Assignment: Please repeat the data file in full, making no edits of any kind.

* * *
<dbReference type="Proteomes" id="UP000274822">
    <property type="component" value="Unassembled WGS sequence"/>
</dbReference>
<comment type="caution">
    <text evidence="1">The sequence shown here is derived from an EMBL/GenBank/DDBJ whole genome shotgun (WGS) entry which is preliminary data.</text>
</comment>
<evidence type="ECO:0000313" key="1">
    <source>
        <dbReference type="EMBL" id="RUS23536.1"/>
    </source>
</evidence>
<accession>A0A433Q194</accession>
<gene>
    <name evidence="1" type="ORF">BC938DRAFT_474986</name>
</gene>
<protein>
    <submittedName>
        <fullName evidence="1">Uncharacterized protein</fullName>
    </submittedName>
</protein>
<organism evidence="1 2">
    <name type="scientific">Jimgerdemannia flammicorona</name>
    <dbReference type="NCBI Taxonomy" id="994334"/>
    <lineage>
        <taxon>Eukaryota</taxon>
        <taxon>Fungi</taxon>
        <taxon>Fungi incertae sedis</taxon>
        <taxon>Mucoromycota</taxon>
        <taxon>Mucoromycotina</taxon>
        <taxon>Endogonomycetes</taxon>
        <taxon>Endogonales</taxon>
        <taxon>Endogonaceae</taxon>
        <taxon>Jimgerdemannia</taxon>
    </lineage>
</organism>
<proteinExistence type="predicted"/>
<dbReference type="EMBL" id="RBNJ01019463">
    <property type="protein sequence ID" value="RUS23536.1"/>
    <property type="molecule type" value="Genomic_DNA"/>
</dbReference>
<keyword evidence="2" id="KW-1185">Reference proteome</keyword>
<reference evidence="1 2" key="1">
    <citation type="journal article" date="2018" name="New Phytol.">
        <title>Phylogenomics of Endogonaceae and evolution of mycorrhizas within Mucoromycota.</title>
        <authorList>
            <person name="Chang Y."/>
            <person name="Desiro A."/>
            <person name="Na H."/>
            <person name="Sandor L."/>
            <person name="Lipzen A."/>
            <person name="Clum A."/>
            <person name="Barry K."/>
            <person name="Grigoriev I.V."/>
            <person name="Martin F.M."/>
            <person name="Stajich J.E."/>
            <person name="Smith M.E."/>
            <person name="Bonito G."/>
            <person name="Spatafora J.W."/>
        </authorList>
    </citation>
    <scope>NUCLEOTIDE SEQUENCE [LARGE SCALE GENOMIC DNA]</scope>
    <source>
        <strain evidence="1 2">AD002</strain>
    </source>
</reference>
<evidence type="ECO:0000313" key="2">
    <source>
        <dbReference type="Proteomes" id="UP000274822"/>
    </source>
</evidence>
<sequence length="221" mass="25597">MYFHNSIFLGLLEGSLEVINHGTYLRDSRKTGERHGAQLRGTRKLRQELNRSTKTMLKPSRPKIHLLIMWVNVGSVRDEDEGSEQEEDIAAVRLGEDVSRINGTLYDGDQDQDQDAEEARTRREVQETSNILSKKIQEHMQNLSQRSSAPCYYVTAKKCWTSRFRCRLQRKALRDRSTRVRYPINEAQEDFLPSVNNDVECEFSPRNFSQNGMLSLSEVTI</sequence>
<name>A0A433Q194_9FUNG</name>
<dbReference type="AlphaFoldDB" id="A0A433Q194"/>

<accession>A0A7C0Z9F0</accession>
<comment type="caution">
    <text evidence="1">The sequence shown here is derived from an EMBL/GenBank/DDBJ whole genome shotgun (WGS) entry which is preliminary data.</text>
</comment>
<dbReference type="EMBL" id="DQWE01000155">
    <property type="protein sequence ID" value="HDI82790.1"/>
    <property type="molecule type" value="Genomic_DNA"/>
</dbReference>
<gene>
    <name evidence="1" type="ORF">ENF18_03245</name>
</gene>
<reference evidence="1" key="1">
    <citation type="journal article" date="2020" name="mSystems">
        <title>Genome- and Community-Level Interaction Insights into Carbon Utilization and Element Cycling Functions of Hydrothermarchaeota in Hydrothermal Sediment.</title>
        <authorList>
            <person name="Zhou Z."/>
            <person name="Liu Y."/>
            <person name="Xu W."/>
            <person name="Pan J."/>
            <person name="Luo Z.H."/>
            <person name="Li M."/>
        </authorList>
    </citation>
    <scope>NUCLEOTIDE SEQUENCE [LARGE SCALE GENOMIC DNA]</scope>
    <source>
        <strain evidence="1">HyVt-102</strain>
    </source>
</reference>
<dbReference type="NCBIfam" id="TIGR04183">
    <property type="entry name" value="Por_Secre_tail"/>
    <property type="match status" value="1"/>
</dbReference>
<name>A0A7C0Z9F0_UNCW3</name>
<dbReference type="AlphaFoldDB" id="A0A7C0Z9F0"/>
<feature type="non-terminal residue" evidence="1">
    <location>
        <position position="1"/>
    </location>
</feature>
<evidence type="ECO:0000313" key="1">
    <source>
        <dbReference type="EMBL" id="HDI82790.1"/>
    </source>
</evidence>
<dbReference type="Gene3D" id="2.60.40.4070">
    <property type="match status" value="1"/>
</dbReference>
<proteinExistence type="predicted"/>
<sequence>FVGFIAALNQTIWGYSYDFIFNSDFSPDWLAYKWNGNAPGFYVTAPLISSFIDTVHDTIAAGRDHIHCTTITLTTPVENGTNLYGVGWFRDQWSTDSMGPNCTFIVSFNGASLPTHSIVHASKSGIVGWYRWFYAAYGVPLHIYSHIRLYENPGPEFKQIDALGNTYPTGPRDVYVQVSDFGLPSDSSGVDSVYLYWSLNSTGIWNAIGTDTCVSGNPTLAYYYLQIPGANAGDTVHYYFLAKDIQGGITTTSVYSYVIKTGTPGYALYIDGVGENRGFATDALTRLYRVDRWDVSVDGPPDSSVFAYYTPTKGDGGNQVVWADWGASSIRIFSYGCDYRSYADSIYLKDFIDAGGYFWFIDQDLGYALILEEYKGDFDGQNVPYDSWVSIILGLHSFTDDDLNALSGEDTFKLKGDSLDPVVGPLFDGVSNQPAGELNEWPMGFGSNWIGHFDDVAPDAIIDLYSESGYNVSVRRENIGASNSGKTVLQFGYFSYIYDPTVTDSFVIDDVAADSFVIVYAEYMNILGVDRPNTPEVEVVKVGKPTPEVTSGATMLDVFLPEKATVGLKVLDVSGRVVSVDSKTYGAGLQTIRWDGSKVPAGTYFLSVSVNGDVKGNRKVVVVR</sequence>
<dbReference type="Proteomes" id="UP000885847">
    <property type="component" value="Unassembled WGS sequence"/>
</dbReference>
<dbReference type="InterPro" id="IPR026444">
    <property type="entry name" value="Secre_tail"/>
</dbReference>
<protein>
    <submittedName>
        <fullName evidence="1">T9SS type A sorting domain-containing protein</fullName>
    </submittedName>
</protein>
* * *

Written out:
<dbReference type="Proteomes" id="UP000274822">
    <property type="component" value="Unassembled WGS sequence"/>
</dbReference>
<comment type="caution">
    <text evidence="1">The sequence shown here is derived from an EMBL/GenBank/DDBJ whole genome shotgun (WGS) entry which is preliminary data.</text>
</comment>
<evidence type="ECO:0000313" key="1">
    <source>
        <dbReference type="EMBL" id="RUS23536.1"/>
    </source>
</evidence>
<accession>A0A433Q194</accession>
<gene>
    <name evidence="1" type="ORF">BC938DRAFT_474986</name>
</gene>
<protein>
    <submittedName>
        <fullName evidence="1">Uncharacterized protein</fullName>
    </submittedName>
</protein>
<organism evidence="1 2">
    <name type="scientific">Jimgerdemannia flammicorona</name>
    <dbReference type="NCBI Taxonomy" id="994334"/>
    <lineage>
        <taxon>Eukaryota</taxon>
        <taxon>Fungi</taxon>
        <taxon>Fungi incertae sedis</taxon>
        <taxon>Mucoromycota</taxon>
        <taxon>Mucoromycotina</taxon>
        <taxon>Endogonomycetes</taxon>
        <taxon>Endogonales</taxon>
        <taxon>Endogonaceae</taxon>
        <taxon>Jimgerdemannia</taxon>
    </lineage>
</organism>
<proteinExistence type="predicted"/>
<dbReference type="EMBL" id="RBNJ01019463">
    <property type="protein sequence ID" value="RUS23536.1"/>
    <property type="molecule type" value="Genomic_DNA"/>
</dbReference>
<keyword evidence="2" id="KW-1185">Reference proteome</keyword>
<reference evidence="1 2" key="1">
    <citation type="journal article" date="2018" name="New Phytol.">
        <title>Phylogenomics of Endogonaceae and evolution of mycorrhizas within Mucoromycota.</title>
        <authorList>
            <person name="Chang Y."/>
            <person name="Desiro A."/>
            <person name="Na H."/>
            <person name="Sandor L."/>
            <person name="Lipzen A."/>
            <person name="Clum A."/>
            <person name="Barry K."/>
            <person name="Grigoriev I.V."/>
            <person name="Martin F.M."/>
            <person name="Stajich J.E."/>
            <person name="Smith M.E."/>
            <person name="Bonito G."/>
            <person name="Spatafora J.W."/>
        </authorList>
    </citation>
    <scope>NUCLEOTIDE SEQUENCE [LARGE SCALE GENOMIC DNA]</scope>
    <source>
        <strain evidence="1 2">AD002</strain>
    </source>
</reference>
<evidence type="ECO:0000313" key="2">
    <source>
        <dbReference type="Proteomes" id="UP000274822"/>
    </source>
</evidence>
<sequence length="221" mass="25597">MYFHNSIFLGLLEGSLEVINHGTYLRDSRKTGERHGAQLRGTRKLRQELNRSTKTMLKPSRPKIHLLIMWVNVGSVRDEDEGSEQEEDIAAVRLGEDVSRINGTLYDGDQDQDQDAEEARTRREVQETSNILSKKIQEHMQNLSQRSSAPCYYVTAKKCWTSRFRCRLQRKALRDRSTRVRYPINEAQEDFLPSVNNDVECEFSPRNFSQNGMLSLSEVTI</sequence>
<name>A0A433Q194_9FUNG</name>
<dbReference type="AlphaFoldDB" id="A0A433Q194"/>

<accession>A0A7C0Z9F0</accession>
<comment type="caution">
    <text evidence="1">The sequence shown here is derived from an EMBL/GenBank/DDBJ whole genome shotgun (WGS) entry which is preliminary data.</text>
</comment>
<dbReference type="EMBL" id="DQWE01000155">
    <property type="protein sequence ID" value="HDI82790.1"/>
    <property type="molecule type" value="Genomic_DNA"/>
</dbReference>
<gene>
    <name evidence="1" type="ORF">ENF18_03245</name>
</gene>
<reference evidence="1" key="1">
    <citation type="journal article" date="2020" name="mSystems">
        <title>Genome- and Community-Level Interaction Insights into Carbon Utilization and Element Cycling Functions of Hydrothermarchaeota in Hydrothermal Sediment.</title>
        <authorList>
            <person name="Zhou Z."/>
            <person name="Liu Y."/>
            <person name="Xu W."/>
            <person name="Pan J."/>
            <person name="Luo Z.H."/>
            <person name="Li M."/>
        </authorList>
    </citation>
    <scope>NUCLEOTIDE SEQUENCE [LARGE SCALE GENOMIC DNA]</scope>
    <source>
        <strain evidence="1">HyVt-102</strain>
    </source>
</reference>
<dbReference type="NCBIfam" id="TIGR04183">
    <property type="entry name" value="Por_Secre_tail"/>
    <property type="match status" value="1"/>
</dbReference>
<name>A0A7C0Z9F0_UNCW3</name>
<dbReference type="AlphaFoldDB" id="A0A7C0Z9F0"/>
<feature type="non-terminal residue" evidence="1">
    <location>
        <position position="1"/>
    </location>
</feature>
<evidence type="ECO:0000313" key="1">
    <source>
        <dbReference type="EMBL" id="HDI82790.1"/>
    </source>
</evidence>
<dbReference type="Gene3D" id="2.60.40.4070">
    <property type="match status" value="1"/>
</dbReference>
<proteinExistence type="predicted"/>
<sequence>FVGFIAALNQTIWGYSYDFIFNSDFSPDWLAYKWNGNAPGFYVTAPLISSFIDTVHDTIAAGRDHIHCTTITLTTPVENGTNLYGVGWFRDQWSTDSMGPNCTFIVSFNGASLPTHSIVHASKSGIVGWYRWFYAAYGVPLHIYSHIRLYENPGPEFKQIDALGNTYPTGPRDVYVQVSDFGLPSDSSGVDSVYLYWSLNSTGIWNAIGTDTCVSGNPTLAYYYLQIPGANAGDTVHYYFLAKDIQGGITTTSVYSYVIKTGTPGYALYIDGVGENRGFATDALTRLYRVDRWDVSVDGPPDSSVFAYYTPTKGDGGNQVVWADWGASSIRIFSYGCDYRSYADSIYLKDFIDAGGYFWFIDQDLGYALILEEYKGDFDGQNVPYDSWVSIILGLHSFTDDDLNALSGEDTFKLKGDSLDPVVGPLFDGVSNQPAGELNEWPMGFGSNWIGHFDDVAPDAIIDLYSESGYNVSVRRENIGASNSGKTVLQFGYFSYIYDPTVTDSFVIDDVAADSFVIVYAEYMNILGVDRPNTPEVEVVKVGKPTPEVTSGATMLDVFLPEKATVGLKVLDVSGRVVSVDSKTYGAGLQTIRWDGSKVPAGTYFLSVSVNGDVKGNRKVVVVR</sequence>
<dbReference type="Proteomes" id="UP000885847">
    <property type="component" value="Unassembled WGS sequence"/>
</dbReference>
<dbReference type="InterPro" id="IPR026444">
    <property type="entry name" value="Secre_tail"/>
</dbReference>
<protein>
    <submittedName>
        <fullName evidence="1">T9SS type A sorting domain-containing protein</fullName>
    </submittedName>
</protein>